- King Lear, and: Antony and Cleopatra
The initial entrance of Lear in David Farr's production immediately set the stage for one of the most complex and multi-faceted Lears an audience is ever likely to see. The audience saw Lear's knights entering and positioning themselves at the back, waiting for their king. Goneril, Regan, Cordelia, Kent, Albany, and Cornwall had all taken up positions [End Page 531] on stage, waiting for Lear to enter. All characters' and spectators' expectations were focused on Lear entering from the back and all eyes were turned that way, helped along by the theatre spotlights, which were firmly set on an opening upstage. Lear, however, was not where we expected him to be, and after a prolonged silence, in which everyone on stage seemed to be holding their breath, an unexpected burst of laughter could be heard from the diagonal walkway which entered downstage right in the thrust stage Courtyard Theatre. The laugh seemed to come from the audience itself, and as the laughter continued, the spotlights, the audience, and the characters on stage finally found Lear, who continued walking slowly around the stage, looking at his daughters and knights before he finally spoke his first line on the business of Burgundy and France.
This mini-narrative showed us a Lear who loved to play games, who was having a good time, and who liked to take the audience with him on his jokes. He visibly enjoyed these little pranks, and continued to do so, right up until the end, when he gleefully ran away from Cordelia's soldiers, or jokingly shot wildflowers at them with an imaginary bow. However, the first few moments also revealed a Lear who wanted to be in absolute control, a Lear who manipulated those around him and thought he could do anything he liked. It was he who determined the pace of the scene as he slowly walked from one character to another, watching them, revealing a man who thought he owned his soldiers, his nobles, and his daughters. This Lear was not a nice man; he was a difficult man, a king who demanded absolute and unquestioning loyalty. In the ensuing scene this demand for loyalty was expressed with a strong and humiliating visual image when he ordered Kent to kneel and kiss his sword.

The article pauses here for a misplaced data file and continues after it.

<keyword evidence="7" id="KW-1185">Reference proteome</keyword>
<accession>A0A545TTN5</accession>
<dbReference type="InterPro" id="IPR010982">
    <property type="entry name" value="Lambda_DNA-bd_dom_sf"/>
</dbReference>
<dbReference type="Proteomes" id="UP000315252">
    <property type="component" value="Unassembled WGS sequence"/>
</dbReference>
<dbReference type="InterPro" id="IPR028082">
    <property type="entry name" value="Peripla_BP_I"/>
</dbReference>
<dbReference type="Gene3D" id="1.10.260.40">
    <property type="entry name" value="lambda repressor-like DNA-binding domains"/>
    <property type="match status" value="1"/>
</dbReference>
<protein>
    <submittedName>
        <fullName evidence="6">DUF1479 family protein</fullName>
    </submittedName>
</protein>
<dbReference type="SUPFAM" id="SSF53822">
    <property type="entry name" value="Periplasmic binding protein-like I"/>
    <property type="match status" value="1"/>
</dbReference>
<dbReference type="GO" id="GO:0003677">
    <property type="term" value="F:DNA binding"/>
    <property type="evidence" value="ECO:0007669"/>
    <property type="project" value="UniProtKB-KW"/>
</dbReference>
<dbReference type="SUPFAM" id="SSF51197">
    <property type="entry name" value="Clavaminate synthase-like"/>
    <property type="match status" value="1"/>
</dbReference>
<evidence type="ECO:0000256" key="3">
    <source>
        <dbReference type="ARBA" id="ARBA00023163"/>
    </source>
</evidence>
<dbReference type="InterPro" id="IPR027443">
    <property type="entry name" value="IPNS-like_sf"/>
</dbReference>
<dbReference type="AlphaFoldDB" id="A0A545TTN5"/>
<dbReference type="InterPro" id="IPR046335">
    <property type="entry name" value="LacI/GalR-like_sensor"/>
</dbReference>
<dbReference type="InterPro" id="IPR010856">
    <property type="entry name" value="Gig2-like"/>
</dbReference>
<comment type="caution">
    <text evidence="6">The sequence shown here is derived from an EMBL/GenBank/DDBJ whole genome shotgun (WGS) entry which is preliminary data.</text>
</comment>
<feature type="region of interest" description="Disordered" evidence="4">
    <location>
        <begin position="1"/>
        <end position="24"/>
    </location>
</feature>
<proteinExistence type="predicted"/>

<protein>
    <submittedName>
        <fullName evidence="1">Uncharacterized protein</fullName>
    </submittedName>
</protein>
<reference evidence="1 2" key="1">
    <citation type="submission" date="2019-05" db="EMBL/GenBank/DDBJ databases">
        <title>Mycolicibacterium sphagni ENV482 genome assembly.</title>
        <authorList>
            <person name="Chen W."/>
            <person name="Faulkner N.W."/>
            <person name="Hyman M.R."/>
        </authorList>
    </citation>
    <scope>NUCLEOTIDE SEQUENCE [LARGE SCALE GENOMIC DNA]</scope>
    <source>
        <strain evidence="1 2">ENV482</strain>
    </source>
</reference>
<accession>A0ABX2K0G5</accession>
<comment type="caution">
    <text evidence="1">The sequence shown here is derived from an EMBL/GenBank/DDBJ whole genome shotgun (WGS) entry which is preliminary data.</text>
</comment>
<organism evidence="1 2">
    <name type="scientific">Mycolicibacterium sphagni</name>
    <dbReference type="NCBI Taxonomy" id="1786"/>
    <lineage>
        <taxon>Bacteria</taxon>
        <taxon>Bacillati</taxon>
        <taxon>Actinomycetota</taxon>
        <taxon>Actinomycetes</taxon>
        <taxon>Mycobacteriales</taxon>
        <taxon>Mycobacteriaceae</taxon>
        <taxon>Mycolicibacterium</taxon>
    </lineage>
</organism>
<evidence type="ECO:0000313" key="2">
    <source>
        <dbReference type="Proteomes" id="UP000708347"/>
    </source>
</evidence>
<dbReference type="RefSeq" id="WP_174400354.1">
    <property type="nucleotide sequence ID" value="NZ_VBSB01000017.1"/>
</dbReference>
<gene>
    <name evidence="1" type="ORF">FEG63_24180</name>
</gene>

Lear's wrong-footing of the audience and the characters also made audience and characters nervous about what he was going to do next. It was this unease which allowed the production to avoid any easy sentimentality, for example in Lear's scene with the blind Gloucester, when he unexpectedly wiped the blood of Gloucester's cheek and licked it, or when he put his hands on Gloucester's eyes, asking him to read, but then immediately afterwards gently cradled him. The set paralleled the unsettling elements in...